Hackers may set up Wi-Fi hotspots in public areas such as conference centers or airports to try to entice you to connect to them so they can snoop on your data. Often these will have official-sounding names, so it's sensible to establish the exact name of the legitimate Wi-Fi service being offered to ensure that you avoid connecting to a rogue one.
Only Connect to Wi-Fi Services that Require a Password
Open access points that anyone can connect to are very insecure and should only be used as a last resort, in conjunction with a VPN. Wi-Fi services that require a (WPA) password encrypt the wireless part of the connection.
(Even if the Wi-Fi password is freely available to everyone, it still provides protection. That's because this common password is used to generate unique session keys for each user, so your data can't be decrypted by anyone else, even if they know the Wi-Fi password.)
Since this type of encryption only affects the data in transit over the wireless network, but no further, it still makes sense to use a VPN to protect your data for the rest of its journey over the Internet.
Consider Using a Cellular Network-based Personal Hotspot
You can avoid using public Internet services by using your cell phone's 3G or 4G data connection instead. Most smartphones provide personal hotspot functionality, or you can use a personal hotspot device.
Cellular data networks can be slow and expensive to use, however. Also, since they could also be compromised, it is still sensible to use a VPN while using cellular networks.
Most U.S. carriers offer devices for domestic use. For international travel, a cheaper option may be to rent an XCom Global MiFi device.
Don't Trust Public Computers
Computers in hotel business centers and Internet kiosks should never be trusted. You have no way to know if a keylogger has been installed to capture your keystrokes, including user names and passwords, as you type.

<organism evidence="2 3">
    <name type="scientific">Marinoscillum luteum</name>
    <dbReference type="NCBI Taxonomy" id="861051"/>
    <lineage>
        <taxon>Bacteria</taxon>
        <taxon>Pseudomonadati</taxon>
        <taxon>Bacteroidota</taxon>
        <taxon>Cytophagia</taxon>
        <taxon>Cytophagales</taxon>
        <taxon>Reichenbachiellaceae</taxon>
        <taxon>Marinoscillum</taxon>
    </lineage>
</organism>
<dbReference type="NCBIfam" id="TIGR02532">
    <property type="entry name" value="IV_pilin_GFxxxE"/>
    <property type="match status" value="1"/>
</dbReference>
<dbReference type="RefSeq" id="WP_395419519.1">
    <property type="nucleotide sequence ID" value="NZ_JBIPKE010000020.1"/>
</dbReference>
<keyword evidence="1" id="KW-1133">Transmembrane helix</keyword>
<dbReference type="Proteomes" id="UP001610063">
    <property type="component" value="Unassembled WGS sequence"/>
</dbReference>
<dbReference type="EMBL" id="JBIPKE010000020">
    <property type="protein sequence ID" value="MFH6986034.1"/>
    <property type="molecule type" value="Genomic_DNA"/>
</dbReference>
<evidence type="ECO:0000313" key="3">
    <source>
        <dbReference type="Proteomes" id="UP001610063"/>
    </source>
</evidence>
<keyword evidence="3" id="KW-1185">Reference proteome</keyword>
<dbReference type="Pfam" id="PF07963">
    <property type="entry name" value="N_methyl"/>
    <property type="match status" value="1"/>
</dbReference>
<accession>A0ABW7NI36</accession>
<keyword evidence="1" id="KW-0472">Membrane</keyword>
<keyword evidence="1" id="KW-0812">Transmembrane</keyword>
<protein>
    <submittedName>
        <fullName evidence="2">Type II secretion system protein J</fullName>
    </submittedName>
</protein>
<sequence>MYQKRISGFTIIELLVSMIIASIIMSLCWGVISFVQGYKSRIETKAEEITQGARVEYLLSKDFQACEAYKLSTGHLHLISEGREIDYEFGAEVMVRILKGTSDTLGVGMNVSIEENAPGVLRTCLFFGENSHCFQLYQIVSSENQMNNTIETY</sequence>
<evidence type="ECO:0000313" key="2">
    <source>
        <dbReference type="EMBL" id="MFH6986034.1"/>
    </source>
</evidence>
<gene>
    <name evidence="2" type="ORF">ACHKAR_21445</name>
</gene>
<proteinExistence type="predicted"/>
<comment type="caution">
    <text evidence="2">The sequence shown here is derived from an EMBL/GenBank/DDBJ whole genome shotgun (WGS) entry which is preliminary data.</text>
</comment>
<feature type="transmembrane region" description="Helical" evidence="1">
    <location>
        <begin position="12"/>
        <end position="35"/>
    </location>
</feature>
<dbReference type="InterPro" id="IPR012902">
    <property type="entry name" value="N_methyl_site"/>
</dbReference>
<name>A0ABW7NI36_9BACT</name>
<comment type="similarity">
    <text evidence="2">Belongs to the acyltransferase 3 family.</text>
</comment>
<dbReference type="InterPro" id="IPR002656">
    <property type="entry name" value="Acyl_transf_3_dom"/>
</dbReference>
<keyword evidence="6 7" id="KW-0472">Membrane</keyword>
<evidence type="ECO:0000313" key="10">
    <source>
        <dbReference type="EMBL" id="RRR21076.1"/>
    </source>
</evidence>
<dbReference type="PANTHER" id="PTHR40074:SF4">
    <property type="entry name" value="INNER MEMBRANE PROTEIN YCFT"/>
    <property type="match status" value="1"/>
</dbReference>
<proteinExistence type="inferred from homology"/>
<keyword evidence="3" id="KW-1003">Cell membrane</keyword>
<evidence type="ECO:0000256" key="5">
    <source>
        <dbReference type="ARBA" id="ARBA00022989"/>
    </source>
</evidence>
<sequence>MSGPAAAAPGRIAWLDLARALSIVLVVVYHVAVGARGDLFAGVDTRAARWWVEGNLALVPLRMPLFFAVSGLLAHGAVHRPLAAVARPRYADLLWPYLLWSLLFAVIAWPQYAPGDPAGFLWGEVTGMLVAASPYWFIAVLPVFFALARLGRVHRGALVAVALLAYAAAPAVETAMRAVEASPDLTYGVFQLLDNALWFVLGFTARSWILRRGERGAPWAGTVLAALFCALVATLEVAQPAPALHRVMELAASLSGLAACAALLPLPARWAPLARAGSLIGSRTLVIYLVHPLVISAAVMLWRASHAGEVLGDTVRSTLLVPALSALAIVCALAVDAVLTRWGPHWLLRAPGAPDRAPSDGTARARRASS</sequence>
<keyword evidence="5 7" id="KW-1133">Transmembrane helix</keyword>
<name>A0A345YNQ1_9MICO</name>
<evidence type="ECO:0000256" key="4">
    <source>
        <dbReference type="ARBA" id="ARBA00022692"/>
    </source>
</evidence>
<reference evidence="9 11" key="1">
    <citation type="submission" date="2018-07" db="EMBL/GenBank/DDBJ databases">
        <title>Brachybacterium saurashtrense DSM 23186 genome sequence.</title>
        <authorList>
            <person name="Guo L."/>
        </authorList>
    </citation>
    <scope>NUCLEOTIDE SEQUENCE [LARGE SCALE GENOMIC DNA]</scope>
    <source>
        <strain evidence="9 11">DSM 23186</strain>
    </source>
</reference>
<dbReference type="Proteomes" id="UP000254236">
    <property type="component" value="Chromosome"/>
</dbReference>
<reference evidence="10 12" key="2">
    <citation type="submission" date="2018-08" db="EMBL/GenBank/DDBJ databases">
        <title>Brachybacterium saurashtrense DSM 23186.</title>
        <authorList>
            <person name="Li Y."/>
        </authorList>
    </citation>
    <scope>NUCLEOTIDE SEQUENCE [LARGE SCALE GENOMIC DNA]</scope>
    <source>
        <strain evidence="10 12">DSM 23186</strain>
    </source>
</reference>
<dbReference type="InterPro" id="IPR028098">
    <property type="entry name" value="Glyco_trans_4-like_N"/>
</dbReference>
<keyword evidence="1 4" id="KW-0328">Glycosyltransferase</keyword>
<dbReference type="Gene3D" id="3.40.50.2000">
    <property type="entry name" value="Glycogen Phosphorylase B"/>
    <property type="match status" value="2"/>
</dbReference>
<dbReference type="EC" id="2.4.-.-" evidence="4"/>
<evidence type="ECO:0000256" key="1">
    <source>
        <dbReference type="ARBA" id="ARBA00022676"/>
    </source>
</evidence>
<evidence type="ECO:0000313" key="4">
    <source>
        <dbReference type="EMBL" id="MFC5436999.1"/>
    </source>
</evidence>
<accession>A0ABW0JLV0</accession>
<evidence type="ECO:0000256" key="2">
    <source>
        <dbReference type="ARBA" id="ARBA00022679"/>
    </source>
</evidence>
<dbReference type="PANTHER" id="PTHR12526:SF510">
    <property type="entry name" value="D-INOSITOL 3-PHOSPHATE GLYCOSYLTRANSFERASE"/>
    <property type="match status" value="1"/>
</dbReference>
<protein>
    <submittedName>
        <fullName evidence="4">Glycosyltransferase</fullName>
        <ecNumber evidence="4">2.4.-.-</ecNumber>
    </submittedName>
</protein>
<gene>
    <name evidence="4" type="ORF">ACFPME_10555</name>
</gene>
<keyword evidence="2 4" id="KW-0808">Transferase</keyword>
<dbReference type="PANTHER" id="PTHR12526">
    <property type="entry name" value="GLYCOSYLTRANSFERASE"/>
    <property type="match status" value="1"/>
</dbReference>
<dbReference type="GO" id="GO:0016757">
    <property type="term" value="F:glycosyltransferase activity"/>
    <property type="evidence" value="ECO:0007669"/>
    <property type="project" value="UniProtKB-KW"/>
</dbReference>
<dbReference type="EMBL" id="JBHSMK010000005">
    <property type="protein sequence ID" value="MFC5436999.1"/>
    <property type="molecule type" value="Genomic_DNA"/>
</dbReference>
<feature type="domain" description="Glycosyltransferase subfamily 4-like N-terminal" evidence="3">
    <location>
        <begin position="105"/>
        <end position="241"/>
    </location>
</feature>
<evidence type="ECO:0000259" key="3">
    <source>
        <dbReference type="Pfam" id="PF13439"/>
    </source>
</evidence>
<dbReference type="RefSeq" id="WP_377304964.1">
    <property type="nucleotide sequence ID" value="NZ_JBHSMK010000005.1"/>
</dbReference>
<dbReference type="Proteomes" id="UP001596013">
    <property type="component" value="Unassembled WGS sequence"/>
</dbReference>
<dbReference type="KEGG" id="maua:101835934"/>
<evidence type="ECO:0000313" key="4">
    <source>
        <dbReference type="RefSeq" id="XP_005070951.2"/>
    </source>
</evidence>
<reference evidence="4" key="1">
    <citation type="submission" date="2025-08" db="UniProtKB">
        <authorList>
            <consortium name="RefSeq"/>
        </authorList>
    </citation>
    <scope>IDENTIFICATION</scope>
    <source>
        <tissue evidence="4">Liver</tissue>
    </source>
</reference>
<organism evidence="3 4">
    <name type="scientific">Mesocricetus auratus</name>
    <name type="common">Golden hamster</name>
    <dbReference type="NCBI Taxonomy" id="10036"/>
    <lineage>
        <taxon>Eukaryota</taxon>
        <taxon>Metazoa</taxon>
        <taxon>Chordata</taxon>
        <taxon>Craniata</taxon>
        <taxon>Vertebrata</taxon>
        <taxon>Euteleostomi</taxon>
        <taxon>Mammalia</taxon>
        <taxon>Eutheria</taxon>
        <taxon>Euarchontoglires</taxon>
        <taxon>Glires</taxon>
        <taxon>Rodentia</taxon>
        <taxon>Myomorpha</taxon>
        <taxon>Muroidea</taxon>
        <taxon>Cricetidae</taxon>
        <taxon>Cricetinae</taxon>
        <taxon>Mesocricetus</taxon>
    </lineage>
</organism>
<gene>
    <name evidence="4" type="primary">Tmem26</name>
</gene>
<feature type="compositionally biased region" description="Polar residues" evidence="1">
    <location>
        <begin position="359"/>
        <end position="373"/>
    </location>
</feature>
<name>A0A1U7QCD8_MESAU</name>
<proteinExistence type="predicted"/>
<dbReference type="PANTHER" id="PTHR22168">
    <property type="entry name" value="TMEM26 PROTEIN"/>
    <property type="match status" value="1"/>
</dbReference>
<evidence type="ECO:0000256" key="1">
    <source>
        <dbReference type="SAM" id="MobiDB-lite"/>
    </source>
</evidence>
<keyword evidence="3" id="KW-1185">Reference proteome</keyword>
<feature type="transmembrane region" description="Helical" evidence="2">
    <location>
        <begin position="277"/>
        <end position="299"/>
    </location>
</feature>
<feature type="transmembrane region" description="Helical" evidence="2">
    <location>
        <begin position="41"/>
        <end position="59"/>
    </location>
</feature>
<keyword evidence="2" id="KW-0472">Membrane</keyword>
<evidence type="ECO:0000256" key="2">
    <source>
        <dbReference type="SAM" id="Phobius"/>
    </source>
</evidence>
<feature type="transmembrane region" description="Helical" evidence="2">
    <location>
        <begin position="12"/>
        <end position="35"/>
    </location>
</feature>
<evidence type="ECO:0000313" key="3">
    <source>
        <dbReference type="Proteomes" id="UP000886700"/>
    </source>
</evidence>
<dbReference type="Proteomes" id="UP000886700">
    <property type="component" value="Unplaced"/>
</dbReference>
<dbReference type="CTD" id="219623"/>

Such machines should only be used to visit public information websites, never for business purposes such as editing documents or connecting to websites or other services that require a password.
Protect Yourself from Other Users on the Network
To protect yourself against malicious users connected to the same business center or hotel network, connect your laptop though a travel router that plugs into an Ethernet jack.
A travel router such as the TP-Link AC1900 acts as a highly effective hardware firewall which helps keep your computer isolated from other users on the network. (Most computers have a software firewall installed, but these can be disabled by viruses and other malicious software.)
Don't Forget Physical Security
Your data is at risk any time you leave your computer unattended while traveling - in a hotel room, for example. It is also susceptible to being lost or stolen.
Sensible precautions include:
- Setting a login password if there is not one already - although this only offers a low level of protection
- Requiring a password to be re-entered after a relatively short idle period
- Disabling booting from CD or USB drive in the BIOS to prevent hackers bypassing a login password, and then setting a BIOS password to prevent the BIOS settings being changed
- Encrypting the hard drive with a utility such as Microsoft's BitLocker or equivalent product from vendors including Symantec , WinMagic and Intel/McAfee , or with a self-encrypting hard drive from vendors including Seagate and Western Digital
- Using a locking cable to prevent a thief from easily removing your laptop from a hotel room
Assume the Worst
If you accept that your security is at a higher than normal risk of being compromised during business travel, then it is prudent to assume that it may have been. That means it makes sense to change all your passwords after you have returned from traveling. This can be inconvenient, but using a password manager such as LastPass can make this much easier.
Paul Rubens has been covering enterprise technology for over 20 years. In that time he has written for leading UK and international publications including The Economist, The Times, Financial Times, the BBC, Computing and ServerWatch.